How the testing went - German Shepherd Dog Forums
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post #1 of 12 (permalink) Old 12-17-2014, 12:32 PM Thread Starter
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How the testing went

We just got home from the therapy dog testing. Chloe did great! I, on the other hand, have a few things I need to work on. I have to relax the leash more (I'm used to holding it tight and close to me). I also have to be faster with commands and praises, and keep closer to her so she knows she's being good and that she's safe. We have to come back and I have to do better before we can move on to the second stage, but she didn't fail. I'm so glad we didn't fail, because we wouldn't be able to try again. So excited to get better at this!

I do feel a little bad though. Her only issue is me. But I'm going to do my best to be the best handler I can be!

Also, the tester told me that her nails are still too long. That is frustrating, because I had the vet's office do it a few days ago. But the tester did give me a few good grooming tips, including having me trim the fur between her toes to prevent matting.
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post #2 of 12 (permalink) Old 12-17-2014, 12:59 PM
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That's awesome! Don't feel badly about your handling, there is always room for improvement and You have already nurtured Chloe's good temperament to a point where she can do this kind of work.
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post #3 of 12 (permalink) Old 12-17-2014, 01:12 PM Thread Starter
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Thanks! She has an amazing temperament. I'm so lucky to have her. She has always been so well-behaved. And I can trust her around anyone. She was a little shy when we first got her as a puppy, but she improved very quickly. And I'm so glad she's well-behaved. A lot of people think she's going to be too rough or misbehave because she's a big dog, and some people still misjudge German Shepherds. It's too bad, too, because I have a hard time finding homes to rent with her. And she's so well-behaved. I'd rather have dogs like her in my properties, if I were a landlord, than most other dogs.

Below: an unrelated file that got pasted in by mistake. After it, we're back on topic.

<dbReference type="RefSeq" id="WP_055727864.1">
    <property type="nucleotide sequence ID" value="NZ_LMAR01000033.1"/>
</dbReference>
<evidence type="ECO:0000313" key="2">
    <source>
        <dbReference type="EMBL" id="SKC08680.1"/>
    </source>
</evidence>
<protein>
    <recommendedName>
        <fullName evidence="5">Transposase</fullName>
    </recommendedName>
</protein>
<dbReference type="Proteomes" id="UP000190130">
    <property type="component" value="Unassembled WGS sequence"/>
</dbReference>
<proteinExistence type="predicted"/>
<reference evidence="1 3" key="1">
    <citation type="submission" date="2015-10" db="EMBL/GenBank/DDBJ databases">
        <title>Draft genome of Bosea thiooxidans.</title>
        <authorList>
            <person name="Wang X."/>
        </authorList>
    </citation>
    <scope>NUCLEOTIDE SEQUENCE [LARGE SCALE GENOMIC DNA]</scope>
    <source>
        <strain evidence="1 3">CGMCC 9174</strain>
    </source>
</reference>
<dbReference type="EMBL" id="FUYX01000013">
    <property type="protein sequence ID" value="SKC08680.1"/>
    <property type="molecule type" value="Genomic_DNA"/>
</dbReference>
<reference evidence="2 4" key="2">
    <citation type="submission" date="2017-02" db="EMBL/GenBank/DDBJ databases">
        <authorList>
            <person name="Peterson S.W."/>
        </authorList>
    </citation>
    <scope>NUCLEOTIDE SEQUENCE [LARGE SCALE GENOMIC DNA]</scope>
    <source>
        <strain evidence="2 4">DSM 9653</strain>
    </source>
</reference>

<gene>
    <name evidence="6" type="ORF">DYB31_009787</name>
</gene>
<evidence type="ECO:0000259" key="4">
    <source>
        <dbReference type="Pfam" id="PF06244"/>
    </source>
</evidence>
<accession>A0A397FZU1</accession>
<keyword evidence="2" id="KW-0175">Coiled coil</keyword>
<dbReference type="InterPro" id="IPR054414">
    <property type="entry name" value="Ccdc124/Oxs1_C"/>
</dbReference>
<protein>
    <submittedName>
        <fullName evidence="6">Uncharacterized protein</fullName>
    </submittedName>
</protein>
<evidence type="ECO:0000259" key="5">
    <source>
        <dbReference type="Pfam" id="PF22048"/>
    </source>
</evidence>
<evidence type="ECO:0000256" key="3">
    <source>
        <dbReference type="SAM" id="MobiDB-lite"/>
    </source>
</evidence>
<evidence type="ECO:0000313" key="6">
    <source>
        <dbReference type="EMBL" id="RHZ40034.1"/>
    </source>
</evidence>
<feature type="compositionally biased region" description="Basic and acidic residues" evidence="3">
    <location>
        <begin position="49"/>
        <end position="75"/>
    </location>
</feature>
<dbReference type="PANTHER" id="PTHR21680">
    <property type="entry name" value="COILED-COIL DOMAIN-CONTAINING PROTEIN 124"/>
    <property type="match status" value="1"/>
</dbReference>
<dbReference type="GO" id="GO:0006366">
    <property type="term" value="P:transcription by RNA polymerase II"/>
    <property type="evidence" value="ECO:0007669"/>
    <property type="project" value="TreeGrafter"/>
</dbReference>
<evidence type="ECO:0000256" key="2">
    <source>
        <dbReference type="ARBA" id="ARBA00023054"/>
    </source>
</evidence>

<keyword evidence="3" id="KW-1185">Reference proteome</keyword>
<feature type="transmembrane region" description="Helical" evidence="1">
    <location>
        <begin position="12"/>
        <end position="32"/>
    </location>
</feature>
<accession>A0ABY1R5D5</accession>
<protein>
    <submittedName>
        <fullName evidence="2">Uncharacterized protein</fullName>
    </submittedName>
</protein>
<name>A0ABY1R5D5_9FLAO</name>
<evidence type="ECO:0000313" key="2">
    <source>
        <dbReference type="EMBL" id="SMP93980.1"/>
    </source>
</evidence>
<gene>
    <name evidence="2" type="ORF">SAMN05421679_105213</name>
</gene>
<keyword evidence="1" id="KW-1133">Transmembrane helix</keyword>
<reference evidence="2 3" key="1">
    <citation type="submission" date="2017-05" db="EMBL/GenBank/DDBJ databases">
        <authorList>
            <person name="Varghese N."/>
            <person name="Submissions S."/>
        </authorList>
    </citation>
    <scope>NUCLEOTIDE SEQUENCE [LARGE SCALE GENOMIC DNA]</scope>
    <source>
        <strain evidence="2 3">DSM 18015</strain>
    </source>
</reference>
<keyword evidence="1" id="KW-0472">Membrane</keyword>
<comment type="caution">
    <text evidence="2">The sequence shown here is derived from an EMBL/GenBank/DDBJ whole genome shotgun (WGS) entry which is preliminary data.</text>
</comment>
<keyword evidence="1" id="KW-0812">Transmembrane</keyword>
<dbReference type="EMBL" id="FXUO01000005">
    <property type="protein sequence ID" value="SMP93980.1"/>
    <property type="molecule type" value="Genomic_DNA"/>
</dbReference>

Sorry, I did a rant there...
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post #4 of 12 (permalink) Old 12-18-2014, 12:22 AM
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Can you learn to do her nails yourself? I also highly recommend using a dremel on the nails instead of cutting them. You can get them shorter this way, and also its nice the way you can smooth down all the edges and nothing is sharp. When working on getting the nails shorter you need the quick inside to recede, and with the dremel you can sand down AROUND the quick instead of just cutting the tips off which helps it recede faster. And its easier to get all the way down to the quick without going too far and making the dog bleed, or not going far enough and making the whole process take longer.

Though, I typically work on desensitizing a dog to nail clipping with the regular clippers before I introduce the dremel. I get the routine going before I bring in the noisy thing that causes the weird vibration sensation. Let me know if you'd like tips on doing this, on top of my own dogs I foster and used to petsit and while its not modest I am quite talented at nail clipping it seems lol, many of my petsitting clients were shocked to come home and find their dogs nails done and claimed they didn't allow anyone, even the "professionals" to do their nails, meanwhile they'd been perfect angels for me. Your confidence and calmness is important here as well, and otherwise its just taking the time and making sure you do things that make it easier for you next time, and not making choices that make things harder next time!


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post #5 of 12 (permalink) Old 12-18-2014, 11:08 AM Thread Starter
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I stopped clipping her nails because one time, she started bleeding a tiny bit, and then it kept getting worse, until I had to take her to the emergency vet and get it cauterized. I don't remember how short I cut it (it was years ago), but they said she might have clotting problems. I tried the pedi-paws (a dremel), but that took a long time to do on her thick nails. After that, I just had my mom clip them. She never seemed to have an issue, and with the vet leaving them as long as they did, I assumed they were okay. I asked my mom if she's comfortable cutting them shorter. She's not. So I'm going to get the dremel out again. If I have trouble, I'll just have to take her to the groomer. I might have to take her a lot at first, to get her quick back, but they can't tell me that, until they see her.